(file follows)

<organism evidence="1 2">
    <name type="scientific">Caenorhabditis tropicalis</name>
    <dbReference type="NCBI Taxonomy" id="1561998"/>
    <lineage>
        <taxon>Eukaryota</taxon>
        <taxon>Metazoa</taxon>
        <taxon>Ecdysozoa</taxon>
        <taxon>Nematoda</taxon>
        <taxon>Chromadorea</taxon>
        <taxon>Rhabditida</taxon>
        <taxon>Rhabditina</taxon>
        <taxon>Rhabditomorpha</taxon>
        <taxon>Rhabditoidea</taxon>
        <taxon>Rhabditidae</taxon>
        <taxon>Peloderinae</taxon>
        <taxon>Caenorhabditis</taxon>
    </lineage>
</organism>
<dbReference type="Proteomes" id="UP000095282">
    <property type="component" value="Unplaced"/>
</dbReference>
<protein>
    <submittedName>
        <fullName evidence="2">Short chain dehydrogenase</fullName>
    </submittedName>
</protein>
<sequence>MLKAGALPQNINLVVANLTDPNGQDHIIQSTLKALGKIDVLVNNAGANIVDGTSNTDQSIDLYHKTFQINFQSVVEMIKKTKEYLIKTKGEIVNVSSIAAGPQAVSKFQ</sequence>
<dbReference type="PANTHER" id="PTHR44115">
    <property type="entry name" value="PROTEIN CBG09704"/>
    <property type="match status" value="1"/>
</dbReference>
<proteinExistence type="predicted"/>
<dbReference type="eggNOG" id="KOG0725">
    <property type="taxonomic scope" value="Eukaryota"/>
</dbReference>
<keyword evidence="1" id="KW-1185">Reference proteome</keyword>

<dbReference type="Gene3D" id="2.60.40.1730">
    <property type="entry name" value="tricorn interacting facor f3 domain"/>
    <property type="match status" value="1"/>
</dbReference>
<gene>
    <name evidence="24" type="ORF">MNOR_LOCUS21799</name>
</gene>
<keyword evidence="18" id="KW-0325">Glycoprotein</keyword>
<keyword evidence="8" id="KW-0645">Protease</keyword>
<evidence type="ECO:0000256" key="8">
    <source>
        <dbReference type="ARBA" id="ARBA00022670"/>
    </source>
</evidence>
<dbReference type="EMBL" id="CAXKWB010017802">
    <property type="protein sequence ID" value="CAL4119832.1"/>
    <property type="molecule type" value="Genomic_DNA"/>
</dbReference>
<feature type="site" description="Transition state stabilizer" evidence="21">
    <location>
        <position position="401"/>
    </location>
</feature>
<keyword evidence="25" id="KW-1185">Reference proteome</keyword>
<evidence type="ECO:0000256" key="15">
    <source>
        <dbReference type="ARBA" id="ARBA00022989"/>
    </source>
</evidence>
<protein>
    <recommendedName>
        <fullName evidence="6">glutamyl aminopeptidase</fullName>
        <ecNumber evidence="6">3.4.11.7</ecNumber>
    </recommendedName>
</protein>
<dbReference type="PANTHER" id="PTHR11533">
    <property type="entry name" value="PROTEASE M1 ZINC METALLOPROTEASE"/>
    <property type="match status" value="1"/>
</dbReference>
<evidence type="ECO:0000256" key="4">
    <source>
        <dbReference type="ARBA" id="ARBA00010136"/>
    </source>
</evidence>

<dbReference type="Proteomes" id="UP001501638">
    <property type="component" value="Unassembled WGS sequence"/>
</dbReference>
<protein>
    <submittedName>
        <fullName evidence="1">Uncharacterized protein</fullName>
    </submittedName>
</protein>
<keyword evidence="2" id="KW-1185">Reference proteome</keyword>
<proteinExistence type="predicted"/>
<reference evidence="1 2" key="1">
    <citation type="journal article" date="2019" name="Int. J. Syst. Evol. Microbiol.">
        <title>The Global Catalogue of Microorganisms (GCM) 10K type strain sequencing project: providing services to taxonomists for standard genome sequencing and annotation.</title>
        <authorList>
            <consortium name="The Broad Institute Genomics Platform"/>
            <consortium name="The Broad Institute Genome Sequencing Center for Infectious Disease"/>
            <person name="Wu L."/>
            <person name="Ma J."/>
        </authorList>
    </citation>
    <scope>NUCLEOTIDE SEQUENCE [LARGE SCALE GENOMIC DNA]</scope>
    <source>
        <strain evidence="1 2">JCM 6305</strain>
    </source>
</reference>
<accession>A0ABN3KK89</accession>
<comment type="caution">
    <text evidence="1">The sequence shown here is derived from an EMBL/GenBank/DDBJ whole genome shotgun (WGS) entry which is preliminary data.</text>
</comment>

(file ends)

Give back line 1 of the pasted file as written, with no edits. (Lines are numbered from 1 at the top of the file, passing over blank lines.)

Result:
<organism evidence="1 2">